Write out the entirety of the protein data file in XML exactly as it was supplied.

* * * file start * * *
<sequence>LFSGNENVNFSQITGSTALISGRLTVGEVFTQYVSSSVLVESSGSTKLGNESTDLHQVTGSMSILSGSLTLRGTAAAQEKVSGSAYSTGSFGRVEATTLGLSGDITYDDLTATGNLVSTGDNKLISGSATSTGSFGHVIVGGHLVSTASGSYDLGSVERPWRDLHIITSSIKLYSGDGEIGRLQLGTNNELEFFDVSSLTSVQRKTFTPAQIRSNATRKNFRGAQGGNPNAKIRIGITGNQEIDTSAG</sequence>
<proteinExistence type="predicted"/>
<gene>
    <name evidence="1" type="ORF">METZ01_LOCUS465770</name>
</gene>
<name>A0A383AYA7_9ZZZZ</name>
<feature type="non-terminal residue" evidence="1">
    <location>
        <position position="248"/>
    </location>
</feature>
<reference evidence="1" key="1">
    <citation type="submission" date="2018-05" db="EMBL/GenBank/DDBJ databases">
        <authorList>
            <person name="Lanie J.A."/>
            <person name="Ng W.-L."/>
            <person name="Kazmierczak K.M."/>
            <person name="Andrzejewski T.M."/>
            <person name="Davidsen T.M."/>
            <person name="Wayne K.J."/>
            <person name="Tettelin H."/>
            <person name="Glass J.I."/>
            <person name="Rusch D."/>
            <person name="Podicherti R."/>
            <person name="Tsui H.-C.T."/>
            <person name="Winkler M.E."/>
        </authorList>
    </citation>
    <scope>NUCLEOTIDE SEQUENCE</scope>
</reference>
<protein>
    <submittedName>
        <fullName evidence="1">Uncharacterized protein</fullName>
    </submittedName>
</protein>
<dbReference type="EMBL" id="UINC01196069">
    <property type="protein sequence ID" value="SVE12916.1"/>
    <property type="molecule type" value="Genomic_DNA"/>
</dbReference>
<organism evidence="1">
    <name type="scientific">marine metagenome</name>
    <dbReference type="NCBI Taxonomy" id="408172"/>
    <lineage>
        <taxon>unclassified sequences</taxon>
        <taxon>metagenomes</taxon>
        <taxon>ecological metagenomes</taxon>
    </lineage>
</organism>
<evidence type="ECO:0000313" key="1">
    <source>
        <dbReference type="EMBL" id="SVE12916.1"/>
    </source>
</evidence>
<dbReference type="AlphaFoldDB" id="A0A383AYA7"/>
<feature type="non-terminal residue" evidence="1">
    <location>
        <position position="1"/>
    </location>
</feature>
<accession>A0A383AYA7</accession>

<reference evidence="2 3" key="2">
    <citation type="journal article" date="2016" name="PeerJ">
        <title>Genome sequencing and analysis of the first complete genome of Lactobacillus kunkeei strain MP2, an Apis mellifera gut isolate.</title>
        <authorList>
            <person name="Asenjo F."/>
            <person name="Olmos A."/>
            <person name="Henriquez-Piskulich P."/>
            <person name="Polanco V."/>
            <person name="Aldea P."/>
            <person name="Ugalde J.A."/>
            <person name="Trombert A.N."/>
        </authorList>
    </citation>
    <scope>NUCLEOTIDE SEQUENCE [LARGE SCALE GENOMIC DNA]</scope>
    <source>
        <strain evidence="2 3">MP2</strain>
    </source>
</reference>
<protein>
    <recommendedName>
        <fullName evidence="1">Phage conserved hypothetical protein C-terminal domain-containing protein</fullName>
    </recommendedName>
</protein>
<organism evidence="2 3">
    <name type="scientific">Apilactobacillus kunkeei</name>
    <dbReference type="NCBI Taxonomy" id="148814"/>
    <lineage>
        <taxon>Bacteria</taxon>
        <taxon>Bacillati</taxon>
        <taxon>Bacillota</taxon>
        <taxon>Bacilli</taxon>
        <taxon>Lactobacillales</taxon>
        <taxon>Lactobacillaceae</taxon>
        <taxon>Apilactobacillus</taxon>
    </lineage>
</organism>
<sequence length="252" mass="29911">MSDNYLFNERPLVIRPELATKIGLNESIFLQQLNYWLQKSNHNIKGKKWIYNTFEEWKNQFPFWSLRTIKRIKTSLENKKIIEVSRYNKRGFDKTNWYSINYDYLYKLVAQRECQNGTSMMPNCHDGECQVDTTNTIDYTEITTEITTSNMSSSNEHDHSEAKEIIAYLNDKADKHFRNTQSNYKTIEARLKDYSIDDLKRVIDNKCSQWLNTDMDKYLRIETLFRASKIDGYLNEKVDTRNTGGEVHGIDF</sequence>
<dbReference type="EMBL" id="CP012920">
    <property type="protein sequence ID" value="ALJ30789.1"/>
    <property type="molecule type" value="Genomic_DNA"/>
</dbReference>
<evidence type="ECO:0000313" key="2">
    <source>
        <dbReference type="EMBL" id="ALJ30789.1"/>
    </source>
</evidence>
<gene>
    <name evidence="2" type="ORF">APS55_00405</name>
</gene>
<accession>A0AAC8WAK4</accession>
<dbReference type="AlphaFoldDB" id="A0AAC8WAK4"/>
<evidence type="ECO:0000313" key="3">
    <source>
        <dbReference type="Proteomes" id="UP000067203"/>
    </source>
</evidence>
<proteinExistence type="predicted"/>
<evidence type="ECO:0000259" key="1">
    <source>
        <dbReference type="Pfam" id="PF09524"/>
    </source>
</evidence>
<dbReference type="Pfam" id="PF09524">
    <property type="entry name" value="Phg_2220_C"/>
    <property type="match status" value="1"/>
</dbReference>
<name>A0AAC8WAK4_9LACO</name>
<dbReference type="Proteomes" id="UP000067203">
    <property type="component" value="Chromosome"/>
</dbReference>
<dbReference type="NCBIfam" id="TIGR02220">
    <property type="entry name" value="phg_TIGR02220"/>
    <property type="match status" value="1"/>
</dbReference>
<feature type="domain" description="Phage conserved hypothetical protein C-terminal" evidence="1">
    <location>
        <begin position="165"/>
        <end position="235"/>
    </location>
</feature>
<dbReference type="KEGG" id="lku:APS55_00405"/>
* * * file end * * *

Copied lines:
<sequence>LFSGNENVNFSQITGSTALISGRLTVGEVFTQYVSSSVLVESSGSTKLGNESTDLHQVTGSMSILSGSLTLRGTAAAQEKVSGSAYSTGSFGRVEATTLGLSGDITYDDLTATGNLVSTGDNKLISGSATSTGSFGHVIVGGHLVSTASGSYDLGSVERPWRDLHIITSSIKLYSGDGEIGRLQLGTNNELEFFDVSSLTSVQRKTFTPAQIRSNATRKNFRGAQGGNPNAKIRIGITGNQEIDTSAG</sequence>
<proteinExistence type="predicted"/>
<gene>
    <name evidence="1" type="ORF">METZ01_LOCUS465770</name>
</gene>
<name>A0A383AYA7_9ZZZZ</name>
<feature type="non-terminal residue" evidence="1">
    <location>
        <position position="248"/>
    </location>
</feature>
<reference evidence="1" key="1">
    <citation type="submission" date="2018-05" db="EMBL/GenBank/DDBJ databases">
        <authorList>
            <person name="Lanie J.A."/>
            <person name="Ng W.-L."/>
            <person name="Kazmierczak K.M."/>
            <person name="Andrzejewski T.M."/>
            <person name="Davidsen T.M."/>
            <person name="Wayne K.J."/>
            <person name="Tettelin H."/>
            <person name="Glass J.I."/>
            <person name="Rusch D."/>
            <person name="Podicherti R."/>
            <person name="Tsui H.-C.T."/>
            <person name="Winkler M.E."/>
        </authorList>
    </citation>
    <scope>NUCLEOTIDE SEQUENCE</scope>
</reference>
<protein>
    <submittedName>
        <fullName evidence="1">Uncharacterized protein</fullName>
    </submittedName>
</protein>
<dbReference type="EMBL" id="UINC01196069">
    <property type="protein sequence ID" value="SVE12916.1"/>
    <property type="molecule type" value="Genomic_DNA"/>
</dbReference>
<organism evidence="1">
    <name type="scientific">marine metagenome</name>
    <dbReference type="NCBI Taxonomy" id="408172"/>
    <lineage>
        <taxon>unclassified sequences</taxon>
        <taxon>metagenomes</taxon>
        <taxon>ecological metagenomes</taxon>
    </lineage>
</organism>
<evidence type="ECO:0000313" key="1">
    <source>
        <dbReference type="EMBL" id="SVE12916.1"/>
    </source>
</evidence>
<dbReference type="AlphaFoldDB" id="A0A383AYA7"/>
<feature type="non-terminal residue" evidence="1">
    <location>
        <position position="1"/>
    </location>
</feature>
<accession>A0A383AYA7</accession>

<reference evidence="2 3" key="2">
    <citation type="journal article" date="2016" name="PeerJ">
        <title>Genome sequencing and analysis of the first complete genome of Lactobacillus kunkeei strain MP2, an Apis mellifera gut isolate.</title>
        <authorList>
            <person name="Asenjo F."/>
            <person name="Olmos A."/>
            <person name="Henriquez-Piskulich P."/>
            <person name="Polanco V."/>
            <person name="Aldea P."/>
            <person name="Ugalde J.A."/>
            <person name="Trombert A.N."/>
        </authorList>
    </citation>
    <scope>NUCLEOTIDE SEQUENCE [LARGE SCALE GENOMIC DNA]</scope>
    <source>
        <strain evidence="2 3">MP2</strain>
    </source>
</reference>
<protein>
    <recommendedName>
        <fullName evidence="1">Phage conserved hypothetical protein C-terminal domain-containing protein</fullName>
    </recommendedName>
</protein>
<organism evidence="2 3">
    <name type="scientific">Apilactobacillus kunkeei</name>
    <dbReference type="NCBI Taxonomy" id="148814"/>
    <lineage>
        <taxon>Bacteria</taxon>
        <taxon>Bacillati</taxon>
        <taxon>Bacillota</taxon>
        <taxon>Bacilli</taxon>
        <taxon>Lactobacillales</taxon>
        <taxon>Lactobacillaceae</taxon>
        <taxon>Apilactobacillus</taxon>
    </lineage>
</organism>
<sequence length="252" mass="29911">MSDNYLFNERPLVIRPELATKIGLNESIFLQQLNYWLQKSNHNIKGKKWIYNTFEEWKNQFPFWSLRTIKRIKTSLENKKIIEVSRYNKRGFDKTNWYSINYDYLYKLVAQRECQNGTSMMPNCHDGECQVDTTNTIDYTEITTEITTSNMSSSNEHDHSEAKEIIAYLNDKADKHFRNTQSNYKTIEARLKDYSIDDLKRVIDNKCSQWLNTDMDKYLRIETLFRASKIDGYLNEKVDTRNTGGEVHGIDF</sequence>
<dbReference type="EMBL" id="CP012920">
    <property type="protein sequence ID" value="ALJ30789.1"/>
    <property type="molecule type" value="Genomic_DNA"/>
</dbReference>
<evidence type="ECO:0000313" key="2">
    <source>
        <dbReference type="EMBL" id="ALJ30789.1"/>
    </source>
</evidence>
<gene>
    <name evidence="2" type="ORF">APS55_00405</name>
</gene>
<accession>A0AAC8WAK4</accession>
<dbReference type="AlphaFoldDB" id="A0AAC8WAK4"/>
<evidence type="ECO:0000313" key="3">
    <source>
        <dbReference type="Proteomes" id="UP000067203"/>
    </source>
</evidence>
<proteinExistence type="predicted"/>
<evidence type="ECO:0000259" key="1">
    <source>
        <dbReference type="Pfam" id="PF09524"/>
    </source>
</evidence>
<dbReference type="Pfam" id="PF09524">
    <property type="entry name" value="Phg_2220_C"/>
    <property type="match status" value="1"/>
</dbReference>
<name>A0AAC8WAK4_9LACO</name>
<dbReference type="Proteomes" id="UP000067203">
    <property type="component" value="Chromosome"/>
</dbReference>
<dbReference type="NCBIfam" id="TIGR02220">
    <property type="entry name" value="phg_TIGR02220"/>
    <property type="match status" value="1"/>
</dbReference>
<feature type="domain" description="Phage conserved hypothetical protein C-terminal" evidence="1">
    <location>
        <begin position="165"/>
        <end position="235"/>
    </location>
</feature>
<dbReference type="KEGG" id="lku:APS55_00405"/>